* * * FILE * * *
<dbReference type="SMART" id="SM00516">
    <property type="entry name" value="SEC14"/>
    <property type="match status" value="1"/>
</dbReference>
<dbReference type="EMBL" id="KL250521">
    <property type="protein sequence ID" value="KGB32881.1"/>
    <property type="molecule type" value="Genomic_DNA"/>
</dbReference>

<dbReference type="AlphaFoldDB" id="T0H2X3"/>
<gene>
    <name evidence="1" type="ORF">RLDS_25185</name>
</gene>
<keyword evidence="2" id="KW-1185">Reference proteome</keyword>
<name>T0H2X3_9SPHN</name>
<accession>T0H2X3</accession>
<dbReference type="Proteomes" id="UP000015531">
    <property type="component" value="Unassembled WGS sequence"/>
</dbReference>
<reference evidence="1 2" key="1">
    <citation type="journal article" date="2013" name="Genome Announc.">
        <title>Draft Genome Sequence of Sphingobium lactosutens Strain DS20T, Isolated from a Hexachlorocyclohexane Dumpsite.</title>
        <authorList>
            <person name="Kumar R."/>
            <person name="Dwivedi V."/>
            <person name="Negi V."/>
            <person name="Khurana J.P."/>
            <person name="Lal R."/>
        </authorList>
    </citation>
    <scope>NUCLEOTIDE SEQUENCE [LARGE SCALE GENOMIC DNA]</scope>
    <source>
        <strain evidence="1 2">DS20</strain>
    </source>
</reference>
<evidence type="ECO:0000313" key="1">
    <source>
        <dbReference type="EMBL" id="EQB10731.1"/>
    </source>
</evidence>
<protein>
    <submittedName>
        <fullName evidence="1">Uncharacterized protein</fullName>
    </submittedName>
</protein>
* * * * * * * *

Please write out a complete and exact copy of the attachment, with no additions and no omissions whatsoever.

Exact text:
<dbReference type="SMART" id="SM00516">
    <property type="entry name" value="SEC14"/>
    <property type="match status" value="1"/>
</dbReference>
<dbReference type="EMBL" id="KL250521">
    <property type="protein sequence ID" value="KGB32881.1"/>
    <property type="molecule type" value="Genomic_DNA"/>
</dbReference>

<dbReference type="AlphaFoldDB" id="T0H2X3"/>
<gene>
    <name evidence="1" type="ORF">RLDS_25185</name>
</gene>
<keyword evidence="2" id="KW-1185">Reference proteome</keyword>
<name>T0H2X3_9SPHN</name>
<accession>T0H2X3</accession>
<dbReference type="Proteomes" id="UP000015531">
    <property type="component" value="Unassembled WGS sequence"/>
</dbReference>
<reference evidence="1 2" key="1">
    <citation type="journal article" date="2013" name="Genome Announc.">
        <title>Draft Genome Sequence of Sphingobium lactosutens Strain DS20T, Isolated from a Hexachlorocyclohexane Dumpsite.</title>
        <authorList>
            <person name="Kumar R."/>
            <person name="Dwivedi V."/>
            <person name="Negi V."/>
            <person name="Khurana J.P."/>
            <person name="Lal R."/>
        </authorList>
    </citation>
    <scope>NUCLEOTIDE SEQUENCE [LARGE SCALE GENOMIC DNA]</scope>
    <source>
        <strain evidence="1 2">DS20</strain>
    </source>
</reference>
<evidence type="ECO:0000313" key="1">
    <source>
        <dbReference type="EMBL" id="EQB10731.1"/>
    </source>
</evidence>
<protein>
    <submittedName>
        <fullName evidence="1">Uncharacterized protein</fullName>
    </submittedName>
</protein>